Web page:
November 17, 2017

Today’s Top Alzheimer’s News


A November 17, 2017 The New York Times Sunday Review article focused on the new wave of people concerned about Alzheimer’s, “those grappling with the looming threat of the disease rather than the disease itself.” Because of home genetics tests, we have access to more information about our potential future health, but does that mean we can prevent AD? People who learn they have high risk worry about being denied insurance and long-term disability care, as well as social stigma. But on the positive side, it could also “create an army of “pre-Alzheimer’s” patients clamoring for breakthroughs in treatment.”

A November 16, 2017 St. Louis Public Radio article looked at potential consequences of cutting the National Institutes of Health 2018 budget. According to Michael Kinch of the Center for Research Innovation in Biotechnology and the Center for Drug Development at Wash U, "The American population is growing older and fatter. And we are confronting diseases like metabolic diseases and Alzheimer’s [disease] at a rate that we haven’t before and we are unprepared from a standpoint of the pharmaceutical industry to adequately address these."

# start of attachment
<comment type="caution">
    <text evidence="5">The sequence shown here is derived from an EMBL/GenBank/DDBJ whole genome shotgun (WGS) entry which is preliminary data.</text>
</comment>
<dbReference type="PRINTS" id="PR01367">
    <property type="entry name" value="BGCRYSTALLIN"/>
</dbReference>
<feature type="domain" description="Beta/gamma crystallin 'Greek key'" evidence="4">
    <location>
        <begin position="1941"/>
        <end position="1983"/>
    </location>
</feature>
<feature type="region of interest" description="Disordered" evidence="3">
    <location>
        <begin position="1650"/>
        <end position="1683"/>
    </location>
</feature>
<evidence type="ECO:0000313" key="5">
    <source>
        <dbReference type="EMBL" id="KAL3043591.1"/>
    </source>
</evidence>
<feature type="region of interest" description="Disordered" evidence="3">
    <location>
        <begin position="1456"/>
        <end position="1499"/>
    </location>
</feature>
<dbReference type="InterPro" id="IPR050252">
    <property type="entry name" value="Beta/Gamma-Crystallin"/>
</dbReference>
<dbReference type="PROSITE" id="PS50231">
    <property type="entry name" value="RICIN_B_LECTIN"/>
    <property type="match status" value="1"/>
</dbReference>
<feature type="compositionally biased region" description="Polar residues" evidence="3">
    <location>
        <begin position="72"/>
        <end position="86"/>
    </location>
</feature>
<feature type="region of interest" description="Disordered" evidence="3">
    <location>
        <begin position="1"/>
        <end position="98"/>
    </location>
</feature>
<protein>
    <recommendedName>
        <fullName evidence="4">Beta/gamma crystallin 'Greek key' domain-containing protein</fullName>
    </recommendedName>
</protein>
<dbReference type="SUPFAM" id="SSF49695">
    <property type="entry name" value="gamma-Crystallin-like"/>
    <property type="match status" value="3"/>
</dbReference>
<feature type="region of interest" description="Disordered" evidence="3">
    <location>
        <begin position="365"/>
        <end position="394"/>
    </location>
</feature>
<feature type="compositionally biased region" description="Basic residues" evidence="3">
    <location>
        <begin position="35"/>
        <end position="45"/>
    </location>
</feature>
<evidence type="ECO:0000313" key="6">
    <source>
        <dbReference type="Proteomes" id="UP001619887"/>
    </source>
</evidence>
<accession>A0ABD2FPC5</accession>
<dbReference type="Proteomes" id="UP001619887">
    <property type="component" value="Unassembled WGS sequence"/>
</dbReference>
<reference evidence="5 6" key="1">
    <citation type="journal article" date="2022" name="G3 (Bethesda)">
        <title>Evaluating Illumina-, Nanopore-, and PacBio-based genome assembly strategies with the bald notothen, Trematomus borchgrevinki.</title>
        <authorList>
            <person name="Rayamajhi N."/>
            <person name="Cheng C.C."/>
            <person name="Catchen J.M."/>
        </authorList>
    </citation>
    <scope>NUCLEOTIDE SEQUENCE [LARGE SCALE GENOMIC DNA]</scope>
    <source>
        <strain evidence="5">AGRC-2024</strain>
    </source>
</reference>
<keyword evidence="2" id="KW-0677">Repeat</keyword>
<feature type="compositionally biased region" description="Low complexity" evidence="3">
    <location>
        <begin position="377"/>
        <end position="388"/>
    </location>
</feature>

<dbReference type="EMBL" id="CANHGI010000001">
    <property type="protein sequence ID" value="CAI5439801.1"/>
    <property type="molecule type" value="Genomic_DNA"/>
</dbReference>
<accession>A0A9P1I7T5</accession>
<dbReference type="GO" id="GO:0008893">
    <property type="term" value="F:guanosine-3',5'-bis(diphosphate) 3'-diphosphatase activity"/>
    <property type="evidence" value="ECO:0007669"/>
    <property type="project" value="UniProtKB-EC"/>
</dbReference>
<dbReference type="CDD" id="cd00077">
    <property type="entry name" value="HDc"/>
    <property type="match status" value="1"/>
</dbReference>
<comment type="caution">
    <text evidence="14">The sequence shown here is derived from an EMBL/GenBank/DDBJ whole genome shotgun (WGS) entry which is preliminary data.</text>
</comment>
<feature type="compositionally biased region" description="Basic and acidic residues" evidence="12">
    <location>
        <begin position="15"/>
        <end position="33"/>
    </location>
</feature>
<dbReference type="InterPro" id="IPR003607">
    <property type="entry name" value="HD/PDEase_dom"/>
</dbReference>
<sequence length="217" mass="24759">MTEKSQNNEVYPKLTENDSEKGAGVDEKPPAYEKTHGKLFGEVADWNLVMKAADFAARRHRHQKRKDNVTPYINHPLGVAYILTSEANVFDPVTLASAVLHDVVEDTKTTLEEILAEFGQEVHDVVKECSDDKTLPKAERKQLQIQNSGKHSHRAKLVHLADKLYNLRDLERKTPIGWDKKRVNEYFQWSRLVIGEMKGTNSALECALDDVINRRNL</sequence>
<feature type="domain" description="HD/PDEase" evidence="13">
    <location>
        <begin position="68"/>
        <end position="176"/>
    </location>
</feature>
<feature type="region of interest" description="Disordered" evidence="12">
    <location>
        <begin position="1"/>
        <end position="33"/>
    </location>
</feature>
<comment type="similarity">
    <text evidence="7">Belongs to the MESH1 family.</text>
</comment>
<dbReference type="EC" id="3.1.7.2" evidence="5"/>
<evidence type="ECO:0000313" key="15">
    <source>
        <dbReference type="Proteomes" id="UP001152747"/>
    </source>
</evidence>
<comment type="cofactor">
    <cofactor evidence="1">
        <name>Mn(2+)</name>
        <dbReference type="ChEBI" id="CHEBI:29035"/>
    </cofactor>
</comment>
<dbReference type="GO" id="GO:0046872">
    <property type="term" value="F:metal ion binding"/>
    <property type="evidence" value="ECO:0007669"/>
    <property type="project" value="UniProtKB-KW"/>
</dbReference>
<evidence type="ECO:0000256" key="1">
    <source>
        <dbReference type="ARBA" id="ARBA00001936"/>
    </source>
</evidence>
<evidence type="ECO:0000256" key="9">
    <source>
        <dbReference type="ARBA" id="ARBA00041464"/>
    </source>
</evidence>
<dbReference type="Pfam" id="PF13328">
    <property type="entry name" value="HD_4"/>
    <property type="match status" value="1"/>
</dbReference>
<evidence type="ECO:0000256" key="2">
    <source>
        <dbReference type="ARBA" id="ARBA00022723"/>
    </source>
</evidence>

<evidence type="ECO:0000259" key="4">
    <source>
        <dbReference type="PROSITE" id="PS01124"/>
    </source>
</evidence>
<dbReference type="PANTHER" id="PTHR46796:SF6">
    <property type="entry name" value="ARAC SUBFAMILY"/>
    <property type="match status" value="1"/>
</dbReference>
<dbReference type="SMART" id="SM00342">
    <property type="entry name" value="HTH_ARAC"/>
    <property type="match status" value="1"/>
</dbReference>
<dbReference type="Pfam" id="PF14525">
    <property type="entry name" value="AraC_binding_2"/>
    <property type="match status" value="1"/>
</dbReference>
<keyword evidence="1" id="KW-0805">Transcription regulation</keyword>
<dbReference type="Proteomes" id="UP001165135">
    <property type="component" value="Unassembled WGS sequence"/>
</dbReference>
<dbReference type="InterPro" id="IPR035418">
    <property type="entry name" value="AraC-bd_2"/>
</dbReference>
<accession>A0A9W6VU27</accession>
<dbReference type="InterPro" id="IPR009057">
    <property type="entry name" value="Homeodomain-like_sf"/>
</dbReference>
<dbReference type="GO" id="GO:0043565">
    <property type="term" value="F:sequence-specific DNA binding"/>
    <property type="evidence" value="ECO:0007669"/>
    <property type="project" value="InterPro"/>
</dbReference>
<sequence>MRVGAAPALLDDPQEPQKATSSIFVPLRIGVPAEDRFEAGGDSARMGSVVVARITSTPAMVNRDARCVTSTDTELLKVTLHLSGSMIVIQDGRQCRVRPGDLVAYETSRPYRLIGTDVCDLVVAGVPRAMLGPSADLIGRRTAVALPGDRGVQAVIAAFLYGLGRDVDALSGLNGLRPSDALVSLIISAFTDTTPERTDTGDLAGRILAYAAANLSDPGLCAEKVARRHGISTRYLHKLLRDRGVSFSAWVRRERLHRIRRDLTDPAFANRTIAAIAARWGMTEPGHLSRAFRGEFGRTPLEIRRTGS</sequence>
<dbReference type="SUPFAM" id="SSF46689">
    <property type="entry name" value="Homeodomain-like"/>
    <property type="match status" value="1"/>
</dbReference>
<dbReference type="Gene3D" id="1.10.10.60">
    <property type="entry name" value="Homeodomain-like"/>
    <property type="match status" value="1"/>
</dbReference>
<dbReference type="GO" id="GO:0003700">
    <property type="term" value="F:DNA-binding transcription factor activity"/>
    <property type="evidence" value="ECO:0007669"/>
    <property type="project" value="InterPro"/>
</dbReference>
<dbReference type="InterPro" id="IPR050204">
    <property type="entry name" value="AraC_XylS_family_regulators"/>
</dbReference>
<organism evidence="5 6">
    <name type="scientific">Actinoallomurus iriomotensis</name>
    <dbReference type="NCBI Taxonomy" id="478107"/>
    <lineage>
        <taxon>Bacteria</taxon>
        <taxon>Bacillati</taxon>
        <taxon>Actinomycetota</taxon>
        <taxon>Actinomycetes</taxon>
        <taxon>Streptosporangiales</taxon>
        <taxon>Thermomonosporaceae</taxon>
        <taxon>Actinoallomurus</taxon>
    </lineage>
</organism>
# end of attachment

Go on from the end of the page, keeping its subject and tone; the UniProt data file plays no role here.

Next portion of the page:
A November 16, 2017 WBIR 10 News (NBC) video segment and article spotlighted the story of Jenny Coburn, a participant in the national IDEAS study (Imaging Demetia Evidence for Amyloid Scanning). A brain amyloid PET scan showed she has evidence of Alzheimer's disease, but her neurologist, Dr. Monica Crane, is guiding lifestyle changes in the hopes of curtailing progression into AD. “Keep it up. Keep cutting out the soda and continue your incredible exercise and I think you’ll do exceptionally well. You were brave enough to actually get the scan. I think that’s the inspiring story is that you can take control. And, I do believe you won’t progress because you’ve made so many life changes,” said Crane.


A November 16, 2017 ESPN article reported that the NFL Players Association is investing in the Dementia Discovery Fund, whose mission is discovering and developing treatments for neurodegenerative diseases, especially those related to dementia. According to Ahmad Nassar of the NFL Players union, "Our investment fits with our strategy of supporting research into new ways to diagnose, treat and prevent common injuries in current and retired NFL players, which has included previously supporting projects to slow and reverse the accumulation of Tau protein in the brain, which leads to CTE."